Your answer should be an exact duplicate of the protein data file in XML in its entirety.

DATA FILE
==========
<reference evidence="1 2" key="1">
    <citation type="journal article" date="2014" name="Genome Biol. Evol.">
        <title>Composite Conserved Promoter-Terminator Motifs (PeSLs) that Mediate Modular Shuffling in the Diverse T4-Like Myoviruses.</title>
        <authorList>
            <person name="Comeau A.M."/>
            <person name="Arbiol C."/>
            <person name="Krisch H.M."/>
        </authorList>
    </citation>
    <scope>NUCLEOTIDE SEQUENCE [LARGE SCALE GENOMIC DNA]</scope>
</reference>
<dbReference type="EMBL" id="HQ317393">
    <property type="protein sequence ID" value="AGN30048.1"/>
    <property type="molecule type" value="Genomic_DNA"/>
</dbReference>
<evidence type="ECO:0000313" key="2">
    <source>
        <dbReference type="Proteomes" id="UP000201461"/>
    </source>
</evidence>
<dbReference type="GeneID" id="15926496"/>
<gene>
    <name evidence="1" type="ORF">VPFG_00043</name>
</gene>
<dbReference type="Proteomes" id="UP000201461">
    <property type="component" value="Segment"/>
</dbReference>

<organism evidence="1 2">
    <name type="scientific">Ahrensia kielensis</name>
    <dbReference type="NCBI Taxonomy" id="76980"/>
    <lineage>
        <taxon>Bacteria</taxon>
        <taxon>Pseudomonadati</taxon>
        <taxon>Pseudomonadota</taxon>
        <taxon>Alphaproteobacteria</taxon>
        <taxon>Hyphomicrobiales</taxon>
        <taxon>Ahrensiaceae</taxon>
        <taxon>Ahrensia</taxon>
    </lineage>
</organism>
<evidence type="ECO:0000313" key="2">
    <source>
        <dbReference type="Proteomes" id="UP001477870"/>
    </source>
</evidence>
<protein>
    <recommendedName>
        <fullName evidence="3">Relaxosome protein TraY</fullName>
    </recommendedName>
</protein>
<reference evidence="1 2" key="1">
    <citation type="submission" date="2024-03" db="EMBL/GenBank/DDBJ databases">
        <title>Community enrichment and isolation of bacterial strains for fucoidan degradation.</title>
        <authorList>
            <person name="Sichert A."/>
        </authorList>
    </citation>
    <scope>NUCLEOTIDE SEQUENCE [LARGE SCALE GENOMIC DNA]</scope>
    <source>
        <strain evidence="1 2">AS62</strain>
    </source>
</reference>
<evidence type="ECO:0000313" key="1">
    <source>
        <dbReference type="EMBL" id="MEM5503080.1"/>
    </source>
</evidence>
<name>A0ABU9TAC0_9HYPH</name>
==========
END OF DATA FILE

<reference evidence="1 2" key="1">
    <citation type="journal article" date="2014" name="Genome Biol. Evol.">
        <title>Composite Conserved Promoter-Terminator Motifs (PeSLs) that Mediate Modular Shuffling in the Diverse T4-Like Myoviruses.</title>
        <authorList>
            <person name="Comeau A.M."/>
            <person name="Arbiol C."/>
            <person name="Krisch H.M."/>
        </authorList>
    </citation>
    <scope>NUCLEOTIDE SEQUENCE [LARGE SCALE GENOMIC DNA]</scope>
</reference>
<dbReference type="EMBL" id="HQ317393">
    <property type="protein sequence ID" value="AGN30048.1"/>
    <property type="molecule type" value="Genomic_DNA"/>
</dbReference>
<evidence type="ECO:0000313" key="2">
    <source>
        <dbReference type="Proteomes" id="UP000201461"/>
    </source>
</evidence>
<dbReference type="GeneID" id="15926496"/>
<gene>
    <name evidence="1" type="ORF">VPFG_00043</name>
</gene>
<dbReference type="Proteomes" id="UP000201461">
    <property type="component" value="Segment"/>
</dbReference>

<organism evidence="1 2">
    <name type="scientific">Ahrensia kielensis</name>
    <dbReference type="NCBI Taxonomy" id="76980"/>
    <lineage>
        <taxon>Bacteria</taxon>
        <taxon>Pseudomonadati</taxon>
        <taxon>Pseudomonadota</taxon>
        <taxon>Alphaproteobacteria</taxon>
        <taxon>Hyphomicrobiales</taxon>
        <taxon>Ahrensiaceae</taxon>
        <taxon>Ahrensia</taxon>
    </lineage>
</organism>
<evidence type="ECO:0000313" key="2">
    <source>
        <dbReference type="Proteomes" id="UP001477870"/>
    </source>
</evidence>
<protein>
    <recommendedName>
        <fullName evidence="3">Relaxosome protein TraY</fullName>
    </recommendedName>
</protein>
<reference evidence="1 2" key="1">
    <citation type="submission" date="2024-03" db="EMBL/GenBank/DDBJ databases">
        <title>Community enrichment and isolation of bacterial strains for fucoidan degradation.</title>
        <authorList>
            <person name="Sichert A."/>
        </authorList>
    </citation>
    <scope>NUCLEOTIDE SEQUENCE [LARGE SCALE GENOMIC DNA]</scope>
    <source>
        <strain evidence="1 2">AS62</strain>
    </source>
</reference>
<evidence type="ECO:0000313" key="1">
    <source>
        <dbReference type="EMBL" id="MEM5503080.1"/>
    </source>
</evidence>
<name>A0ABU9TAC0_9HYPH</name>